British Prime Minister Theresa May's Cabinet is meeting for the first time after a reshuffle that triggered a ministerial resignation and was dismissed by Labour as a "lacklustre PR exercise". It's a development that bodes ill for her ability to successfully navigate the next, even trickier stage of Brexit talks.
She has quickly bounced back into a cabinet-level job after losing her seat in 2015 and then parachuting into a safe constituency a year ago. But instead of the usual parade of lawmakers arriving at her office in quick succession to accept their new roles, things went off script.
And in an embarrassing twist to a reshuffle beset with social media mistakes, Jeremy Hunt, who was kept on as Health Secretary with an extended social care role - amid reports he turned down the post of Business Secretary - was forced to explain why he had "liked" a tweet stating Ms Greening had left the Government.
Ms Greening quit following a refusal to be switched to the Department for Work and Pensions after fighting her corner in Downing Street for two hours.
It was not the restart she wanted.
Having served May in the early months of May's premiership, Perrior resigned following the announcement of a snap election in April, while criticising some of her other advisors. In both instances May seemed to dissipate any political goodwill she recouped.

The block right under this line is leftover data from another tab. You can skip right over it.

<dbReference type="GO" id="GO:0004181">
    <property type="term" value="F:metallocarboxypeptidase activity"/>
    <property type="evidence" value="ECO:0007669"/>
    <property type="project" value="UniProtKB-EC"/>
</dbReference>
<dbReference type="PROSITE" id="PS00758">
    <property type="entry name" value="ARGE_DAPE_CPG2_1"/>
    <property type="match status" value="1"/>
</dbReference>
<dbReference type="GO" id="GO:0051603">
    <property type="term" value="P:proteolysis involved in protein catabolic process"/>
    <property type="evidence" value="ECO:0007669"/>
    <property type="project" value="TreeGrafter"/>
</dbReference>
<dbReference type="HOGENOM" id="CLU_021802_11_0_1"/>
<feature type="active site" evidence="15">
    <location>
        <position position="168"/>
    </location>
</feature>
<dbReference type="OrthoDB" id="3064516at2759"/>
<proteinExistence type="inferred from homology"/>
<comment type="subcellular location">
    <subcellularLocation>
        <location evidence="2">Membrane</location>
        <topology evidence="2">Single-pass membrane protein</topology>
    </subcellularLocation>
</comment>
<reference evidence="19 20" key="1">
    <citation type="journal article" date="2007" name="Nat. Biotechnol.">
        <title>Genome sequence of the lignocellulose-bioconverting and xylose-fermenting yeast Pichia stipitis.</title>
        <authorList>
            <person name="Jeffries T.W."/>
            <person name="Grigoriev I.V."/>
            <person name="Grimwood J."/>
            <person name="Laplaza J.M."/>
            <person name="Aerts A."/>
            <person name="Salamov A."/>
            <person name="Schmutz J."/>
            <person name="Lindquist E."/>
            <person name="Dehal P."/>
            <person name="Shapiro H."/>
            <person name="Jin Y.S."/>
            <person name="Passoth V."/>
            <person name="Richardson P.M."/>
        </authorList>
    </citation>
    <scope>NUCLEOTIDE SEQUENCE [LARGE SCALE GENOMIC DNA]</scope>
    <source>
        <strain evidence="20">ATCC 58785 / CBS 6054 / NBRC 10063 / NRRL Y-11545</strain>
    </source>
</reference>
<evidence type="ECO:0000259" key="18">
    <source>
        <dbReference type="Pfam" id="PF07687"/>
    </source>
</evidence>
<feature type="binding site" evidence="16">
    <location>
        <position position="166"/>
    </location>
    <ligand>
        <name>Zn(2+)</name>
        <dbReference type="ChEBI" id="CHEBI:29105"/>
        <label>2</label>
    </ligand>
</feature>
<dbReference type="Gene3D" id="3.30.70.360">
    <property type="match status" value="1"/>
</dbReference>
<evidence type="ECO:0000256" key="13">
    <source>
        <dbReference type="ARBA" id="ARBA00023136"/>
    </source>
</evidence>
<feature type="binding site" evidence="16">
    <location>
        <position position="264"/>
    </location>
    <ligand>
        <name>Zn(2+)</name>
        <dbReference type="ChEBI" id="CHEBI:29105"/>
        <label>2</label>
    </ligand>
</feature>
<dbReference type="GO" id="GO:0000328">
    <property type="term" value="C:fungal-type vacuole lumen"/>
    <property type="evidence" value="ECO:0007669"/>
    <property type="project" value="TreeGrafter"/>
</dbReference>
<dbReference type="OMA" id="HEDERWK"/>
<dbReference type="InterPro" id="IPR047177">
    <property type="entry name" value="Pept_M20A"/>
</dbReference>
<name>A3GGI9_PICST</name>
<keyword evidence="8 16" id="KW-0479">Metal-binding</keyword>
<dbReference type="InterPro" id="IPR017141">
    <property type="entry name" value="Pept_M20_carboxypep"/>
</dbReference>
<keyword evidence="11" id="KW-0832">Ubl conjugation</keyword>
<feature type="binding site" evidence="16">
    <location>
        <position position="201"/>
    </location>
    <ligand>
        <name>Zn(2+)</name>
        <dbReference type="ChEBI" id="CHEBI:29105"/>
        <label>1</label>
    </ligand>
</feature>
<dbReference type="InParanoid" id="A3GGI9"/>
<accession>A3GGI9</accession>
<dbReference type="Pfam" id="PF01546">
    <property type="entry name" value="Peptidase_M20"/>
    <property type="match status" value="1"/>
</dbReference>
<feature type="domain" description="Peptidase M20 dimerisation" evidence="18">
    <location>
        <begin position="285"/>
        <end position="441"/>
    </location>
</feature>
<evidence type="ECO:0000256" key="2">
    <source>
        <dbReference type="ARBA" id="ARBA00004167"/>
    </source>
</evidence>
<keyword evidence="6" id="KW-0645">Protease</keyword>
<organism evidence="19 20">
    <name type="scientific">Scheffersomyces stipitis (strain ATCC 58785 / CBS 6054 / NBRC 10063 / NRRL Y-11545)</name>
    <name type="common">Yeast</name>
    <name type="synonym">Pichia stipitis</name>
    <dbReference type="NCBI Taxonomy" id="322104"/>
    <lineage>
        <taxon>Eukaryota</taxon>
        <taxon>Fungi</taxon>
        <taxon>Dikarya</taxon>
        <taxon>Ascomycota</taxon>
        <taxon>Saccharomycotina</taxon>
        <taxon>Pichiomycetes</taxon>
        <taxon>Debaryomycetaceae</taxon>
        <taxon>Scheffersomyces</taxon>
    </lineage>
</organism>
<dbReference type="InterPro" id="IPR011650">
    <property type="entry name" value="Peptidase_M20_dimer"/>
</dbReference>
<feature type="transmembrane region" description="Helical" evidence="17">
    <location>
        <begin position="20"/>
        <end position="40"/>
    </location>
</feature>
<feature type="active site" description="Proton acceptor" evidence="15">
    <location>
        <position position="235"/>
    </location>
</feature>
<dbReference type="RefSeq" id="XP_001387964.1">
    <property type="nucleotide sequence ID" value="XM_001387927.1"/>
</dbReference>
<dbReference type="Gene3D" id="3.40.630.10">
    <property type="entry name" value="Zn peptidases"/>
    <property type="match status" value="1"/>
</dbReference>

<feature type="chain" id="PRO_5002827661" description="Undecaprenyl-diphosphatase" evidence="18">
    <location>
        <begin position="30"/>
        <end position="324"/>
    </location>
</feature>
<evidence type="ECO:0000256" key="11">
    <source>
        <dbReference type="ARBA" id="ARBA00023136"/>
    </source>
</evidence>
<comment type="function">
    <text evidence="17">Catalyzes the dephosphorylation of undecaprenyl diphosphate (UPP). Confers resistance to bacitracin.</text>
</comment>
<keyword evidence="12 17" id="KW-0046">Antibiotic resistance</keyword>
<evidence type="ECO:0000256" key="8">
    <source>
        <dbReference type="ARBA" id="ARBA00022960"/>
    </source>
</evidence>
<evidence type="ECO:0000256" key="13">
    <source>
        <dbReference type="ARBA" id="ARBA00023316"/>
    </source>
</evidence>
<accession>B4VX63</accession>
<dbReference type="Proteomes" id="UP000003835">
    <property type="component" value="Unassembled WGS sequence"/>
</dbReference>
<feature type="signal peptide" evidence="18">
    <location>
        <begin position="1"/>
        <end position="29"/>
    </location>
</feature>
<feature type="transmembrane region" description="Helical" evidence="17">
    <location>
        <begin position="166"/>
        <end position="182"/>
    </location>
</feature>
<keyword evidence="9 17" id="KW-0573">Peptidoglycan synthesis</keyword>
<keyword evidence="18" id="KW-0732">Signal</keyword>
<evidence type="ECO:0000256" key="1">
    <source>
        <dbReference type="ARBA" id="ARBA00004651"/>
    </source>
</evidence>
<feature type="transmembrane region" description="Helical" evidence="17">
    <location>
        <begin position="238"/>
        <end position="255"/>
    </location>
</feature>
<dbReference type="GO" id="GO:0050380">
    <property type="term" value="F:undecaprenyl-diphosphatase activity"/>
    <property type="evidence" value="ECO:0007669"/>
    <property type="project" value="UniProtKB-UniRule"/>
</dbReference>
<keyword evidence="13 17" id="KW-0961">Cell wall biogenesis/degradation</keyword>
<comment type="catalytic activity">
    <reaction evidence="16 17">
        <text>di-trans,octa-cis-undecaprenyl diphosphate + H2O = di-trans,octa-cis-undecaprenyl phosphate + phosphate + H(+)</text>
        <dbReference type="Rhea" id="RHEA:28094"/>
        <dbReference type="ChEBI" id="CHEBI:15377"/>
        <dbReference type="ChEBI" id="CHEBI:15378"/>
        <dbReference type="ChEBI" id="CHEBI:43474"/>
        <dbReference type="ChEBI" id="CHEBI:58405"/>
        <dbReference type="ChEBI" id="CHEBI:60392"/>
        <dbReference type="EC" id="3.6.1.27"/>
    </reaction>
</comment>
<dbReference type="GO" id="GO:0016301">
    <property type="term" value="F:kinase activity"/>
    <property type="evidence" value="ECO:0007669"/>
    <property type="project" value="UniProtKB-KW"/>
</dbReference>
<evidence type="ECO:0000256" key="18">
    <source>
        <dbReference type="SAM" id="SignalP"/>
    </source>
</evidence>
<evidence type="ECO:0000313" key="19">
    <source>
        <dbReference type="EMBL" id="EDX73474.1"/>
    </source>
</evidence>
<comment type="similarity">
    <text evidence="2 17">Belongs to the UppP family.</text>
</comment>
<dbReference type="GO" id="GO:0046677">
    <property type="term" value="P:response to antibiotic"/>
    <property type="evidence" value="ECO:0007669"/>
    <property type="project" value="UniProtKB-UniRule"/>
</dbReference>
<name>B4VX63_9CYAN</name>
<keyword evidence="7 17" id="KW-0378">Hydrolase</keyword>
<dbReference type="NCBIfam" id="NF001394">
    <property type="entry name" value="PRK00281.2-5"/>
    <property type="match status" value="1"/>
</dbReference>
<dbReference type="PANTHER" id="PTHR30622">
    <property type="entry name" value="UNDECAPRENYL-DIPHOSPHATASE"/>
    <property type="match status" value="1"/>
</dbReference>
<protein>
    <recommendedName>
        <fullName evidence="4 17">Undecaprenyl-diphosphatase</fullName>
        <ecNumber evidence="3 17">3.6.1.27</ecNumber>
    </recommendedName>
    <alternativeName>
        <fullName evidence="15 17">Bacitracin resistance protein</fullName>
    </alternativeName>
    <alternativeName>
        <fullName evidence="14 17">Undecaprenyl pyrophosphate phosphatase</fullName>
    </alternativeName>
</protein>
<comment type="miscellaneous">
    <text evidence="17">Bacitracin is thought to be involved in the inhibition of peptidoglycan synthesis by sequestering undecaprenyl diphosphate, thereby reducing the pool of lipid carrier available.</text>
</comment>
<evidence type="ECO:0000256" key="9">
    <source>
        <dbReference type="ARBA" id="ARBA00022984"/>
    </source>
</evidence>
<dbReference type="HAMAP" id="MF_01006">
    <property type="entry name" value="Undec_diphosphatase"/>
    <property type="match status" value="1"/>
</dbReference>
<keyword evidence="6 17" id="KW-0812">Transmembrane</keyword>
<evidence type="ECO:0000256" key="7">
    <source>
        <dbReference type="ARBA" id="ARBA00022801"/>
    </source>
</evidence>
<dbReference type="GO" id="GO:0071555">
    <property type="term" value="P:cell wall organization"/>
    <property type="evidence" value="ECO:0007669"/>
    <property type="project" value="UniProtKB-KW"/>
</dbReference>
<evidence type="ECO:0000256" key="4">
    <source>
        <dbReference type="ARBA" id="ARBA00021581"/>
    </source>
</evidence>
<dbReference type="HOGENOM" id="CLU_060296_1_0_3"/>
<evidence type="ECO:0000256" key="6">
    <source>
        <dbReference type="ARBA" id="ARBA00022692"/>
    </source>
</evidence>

And, despite her intention to focus more on domestic matters, the next 12 months are likely to be dominated by negotiations with the European Union, leaving ministers with little time or energy to tackle issues like health, transportation and housing.
The big victor of the shake-up was former Justice Secretary David Lidington, who replaced Damian Green as Minister for the Cabinet Office, but was not awarded the title of First Secretary of State enjoyed by his predecessor. The idea had been to inject momentum in her domestic policies and show she was not just "Madam Brexit", but a leader with a shot at re-election in 2022.
Despite widespread criticism of the shake-up, newly-appointed Tory chairman Brandon Lewis insisted the party is "not quite" in a mess but admitted there was a "job of work" to be done. Karen Bradley, another colleague she knows and trusts from her own past experience, was appointed to replace him.
Making sure the scales didn't tip in favor of either side of Brexit was a handicap.
And Jeremy Hunt reportedly dug his heels in to keep his job as health secretary after turning down the role of Business Secretary.
The Cabinet changes - at least two secretaries out and seven officials promoted - are May's first major effort to refashion her top team, after months of speculation about her future.
Sam Smethers, the chief executive of the Fawcett Society, welcomed a "more representative line-up" but added: "The party still has a long way to go to get more women into politics".
Most of the big names - including David Davis, Philip Hammond, Boris Johnson, Amber Rudd, Sajid Javid and Greg Clark - retained their positions. That weakness was implicitly acknowledged Sunday, when May said that she had abandoned plans for a vote on whether to reverse a ban on the divisive issue of fox hunting. McVey had worked on some of his most devastating legislation for people with disabilities and is for many associated with the multi-million pound contract for ATOS workplace capability assessments which was found to fail 75% of disabled people amid massive delays and mounting appeals.